An American Story

The history of grilling at Kingsford is a classic American story. It all started in 1919 when Edward G. Kingsford helped Henry Ford procure a stretch of timberland to supply wood for his auto plants.

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Kingsford® Preserve the Pit

Kingsford remains committed to celebrating Black barbecue culture by launching the second year of Preserve the Pit and doubling the investment in aspiring barbecue professionals.

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American Pride

An American-made company founded over 100 years ago, Kingsford has a lot to be proud of. Our employees have been continuing the family tradition in backyards across the nation.

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Homemade Grilled Lemonade

Add a new twist to a refreshing summertime favorite when you bring the flavor of charcoal grilling to a tall glass of lemonade.

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Cooking for 2 people


  • 6 lb lemons, cut in half (about 16 lemons)
  • 8 tbsp. sugar
  • water to taste

Rosemary Simple Syrup

  • 1 cup water
  • 1 cup sugar
  • 1 cup honey
  • 4 rosemary sprigs

Garnish Ideas

  • blueberries on a drink skewer
  • candied lemon peels

For Cocktails

  • rub the pulp side of a lemon slice along the rim of the glass and then dip the rim into sugar; you can even brulée the sugar for a candied rim
  • grapefruit or chocolate bitters

1 Food Prep

Cut the lemons in half and set aside. 

In a disposable aluminum pan, add the honey and sugar, and stir to combine. Add the 2 sprigs of rosemary. Set aside until the grill reaches temp. 

2 Grill Prep

Fuel: We recommend Kingsford® Original Charcoal Briquets  

Method: Two-Zone Method

Temp: 400–450°F (Medium Heat)

3 The Cook

  • Dip the sliced side of each lemon into the sugar to thinly coat it.   

  • Place the lemons cut side down on the grill, directly over the coals. Grill the lemons until they begin to char, about 2–4 minutes, then remove from grill.  

  • Depending on how many people you’re preparing for, you may have to cook the lemons in batches.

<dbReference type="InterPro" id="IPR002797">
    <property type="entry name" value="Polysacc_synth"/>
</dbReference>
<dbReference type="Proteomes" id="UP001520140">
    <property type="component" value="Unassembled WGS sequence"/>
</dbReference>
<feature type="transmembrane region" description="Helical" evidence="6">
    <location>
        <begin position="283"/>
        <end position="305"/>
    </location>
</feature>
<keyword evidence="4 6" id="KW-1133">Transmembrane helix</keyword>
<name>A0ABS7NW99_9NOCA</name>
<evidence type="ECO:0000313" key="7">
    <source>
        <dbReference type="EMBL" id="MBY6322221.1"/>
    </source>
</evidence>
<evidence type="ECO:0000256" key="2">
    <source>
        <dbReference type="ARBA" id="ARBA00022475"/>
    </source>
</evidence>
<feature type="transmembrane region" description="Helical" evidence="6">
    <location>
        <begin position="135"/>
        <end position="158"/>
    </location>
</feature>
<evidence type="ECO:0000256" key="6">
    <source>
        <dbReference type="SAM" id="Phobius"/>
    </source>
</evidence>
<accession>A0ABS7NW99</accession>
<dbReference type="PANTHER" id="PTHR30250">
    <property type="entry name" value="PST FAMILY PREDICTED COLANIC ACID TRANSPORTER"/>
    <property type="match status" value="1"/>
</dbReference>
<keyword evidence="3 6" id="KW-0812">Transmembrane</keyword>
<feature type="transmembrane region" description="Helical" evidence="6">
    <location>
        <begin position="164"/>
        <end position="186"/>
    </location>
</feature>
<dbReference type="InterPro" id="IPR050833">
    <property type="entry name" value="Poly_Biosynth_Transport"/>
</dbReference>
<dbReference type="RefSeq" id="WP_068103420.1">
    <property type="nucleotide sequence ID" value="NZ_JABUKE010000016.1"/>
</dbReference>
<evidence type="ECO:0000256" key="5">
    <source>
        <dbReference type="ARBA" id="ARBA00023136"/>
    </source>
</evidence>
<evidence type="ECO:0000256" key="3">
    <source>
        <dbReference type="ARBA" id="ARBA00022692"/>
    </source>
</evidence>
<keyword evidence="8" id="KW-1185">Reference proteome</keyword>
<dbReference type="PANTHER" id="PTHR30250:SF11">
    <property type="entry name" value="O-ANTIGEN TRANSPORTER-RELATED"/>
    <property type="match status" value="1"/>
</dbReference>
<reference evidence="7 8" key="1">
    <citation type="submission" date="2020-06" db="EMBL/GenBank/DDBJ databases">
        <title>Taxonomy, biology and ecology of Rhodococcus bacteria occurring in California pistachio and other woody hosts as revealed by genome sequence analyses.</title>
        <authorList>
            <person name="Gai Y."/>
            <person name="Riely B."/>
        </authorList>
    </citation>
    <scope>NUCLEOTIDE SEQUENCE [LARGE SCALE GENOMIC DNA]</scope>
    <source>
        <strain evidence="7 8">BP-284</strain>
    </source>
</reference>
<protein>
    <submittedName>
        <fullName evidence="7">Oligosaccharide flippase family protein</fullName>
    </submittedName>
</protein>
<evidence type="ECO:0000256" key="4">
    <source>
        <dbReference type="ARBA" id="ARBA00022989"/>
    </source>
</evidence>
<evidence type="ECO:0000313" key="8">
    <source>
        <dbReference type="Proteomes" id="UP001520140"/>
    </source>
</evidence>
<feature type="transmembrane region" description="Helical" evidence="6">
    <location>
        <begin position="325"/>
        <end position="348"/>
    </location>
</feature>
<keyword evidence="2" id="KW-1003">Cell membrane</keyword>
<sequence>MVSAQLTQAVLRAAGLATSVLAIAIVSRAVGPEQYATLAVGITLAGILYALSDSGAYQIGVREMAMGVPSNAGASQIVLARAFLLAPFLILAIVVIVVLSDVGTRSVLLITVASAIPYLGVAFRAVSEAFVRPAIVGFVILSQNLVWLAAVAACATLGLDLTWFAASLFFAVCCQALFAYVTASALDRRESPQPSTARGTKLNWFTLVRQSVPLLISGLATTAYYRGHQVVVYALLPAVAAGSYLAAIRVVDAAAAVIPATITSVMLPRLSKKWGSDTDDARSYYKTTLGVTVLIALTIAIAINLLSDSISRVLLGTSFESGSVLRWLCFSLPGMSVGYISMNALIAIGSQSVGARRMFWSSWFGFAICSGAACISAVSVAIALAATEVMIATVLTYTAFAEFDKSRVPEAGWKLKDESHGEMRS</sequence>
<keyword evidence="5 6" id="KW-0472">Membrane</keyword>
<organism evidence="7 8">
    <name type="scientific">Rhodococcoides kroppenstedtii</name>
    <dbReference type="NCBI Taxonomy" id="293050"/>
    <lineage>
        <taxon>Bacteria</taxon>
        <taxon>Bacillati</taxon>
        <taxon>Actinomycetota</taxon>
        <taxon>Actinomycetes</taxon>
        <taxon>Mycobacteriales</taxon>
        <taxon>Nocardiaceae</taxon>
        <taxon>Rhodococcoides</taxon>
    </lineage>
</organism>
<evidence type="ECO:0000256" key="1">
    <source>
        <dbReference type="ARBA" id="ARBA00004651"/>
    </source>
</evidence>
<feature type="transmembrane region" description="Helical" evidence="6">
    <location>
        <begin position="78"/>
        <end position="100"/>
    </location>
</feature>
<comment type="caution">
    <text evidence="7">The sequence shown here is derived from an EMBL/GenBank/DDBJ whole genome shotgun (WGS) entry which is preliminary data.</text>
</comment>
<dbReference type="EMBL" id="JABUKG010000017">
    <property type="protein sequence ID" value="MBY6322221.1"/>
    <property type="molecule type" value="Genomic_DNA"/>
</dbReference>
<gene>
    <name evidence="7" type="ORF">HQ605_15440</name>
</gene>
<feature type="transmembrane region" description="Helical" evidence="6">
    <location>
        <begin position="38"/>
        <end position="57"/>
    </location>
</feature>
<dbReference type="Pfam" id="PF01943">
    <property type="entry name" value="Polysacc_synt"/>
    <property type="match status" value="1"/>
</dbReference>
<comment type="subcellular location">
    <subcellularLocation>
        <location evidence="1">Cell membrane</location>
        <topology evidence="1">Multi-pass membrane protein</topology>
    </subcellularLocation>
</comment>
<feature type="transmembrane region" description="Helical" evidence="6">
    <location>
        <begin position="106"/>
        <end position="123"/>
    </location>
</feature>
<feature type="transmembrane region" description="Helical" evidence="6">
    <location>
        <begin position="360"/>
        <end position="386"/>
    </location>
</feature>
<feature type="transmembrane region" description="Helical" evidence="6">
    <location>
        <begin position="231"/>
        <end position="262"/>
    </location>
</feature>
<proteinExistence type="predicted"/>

• Place the pan with the honey, sugar and rosemary on top of the grill grates, directly over the coals. After 10–15 minutes the mixture will become warm, taste it for flavor. Continue to cook the syrup on the grill until you can taste the infusion of rosemary. Then, remove the syrup from the heat. 

  • When the lemons are cool enough to touch, begin juicing them into a large bowl. You can do this with your bare hands or use a lemon squeezer. Be sure to place a colander over your juice container so that the pulp and seeds are strained out from the lemon juice. 

  • Pour the lemon juice into a pitcher and add half the rosemary simple syrup mixture. Taste for sweetness. Add more simple syrup according to your preference for sweetness. If the lemonade is too tart, consider adding some water. 

  • To make an individual drink, fill a glass with ice and add the sweetened lemonade mixture. You can modify this drink with the juice of a grilled orange, iced tea or soda water. If you prefer a cocktail, add bourbon for a wood-smoked flavor or, if you want something a little drier and more aromatic, try a dry English gin. 

  • This grilled lemonade is versatile for both kids and adults. 

Credit: Marcus Wang, senior scientist at Kingsford Charcoal.

Recipes containing alcohol are intended for those 21 years of age and older only. Please drink responsibly.

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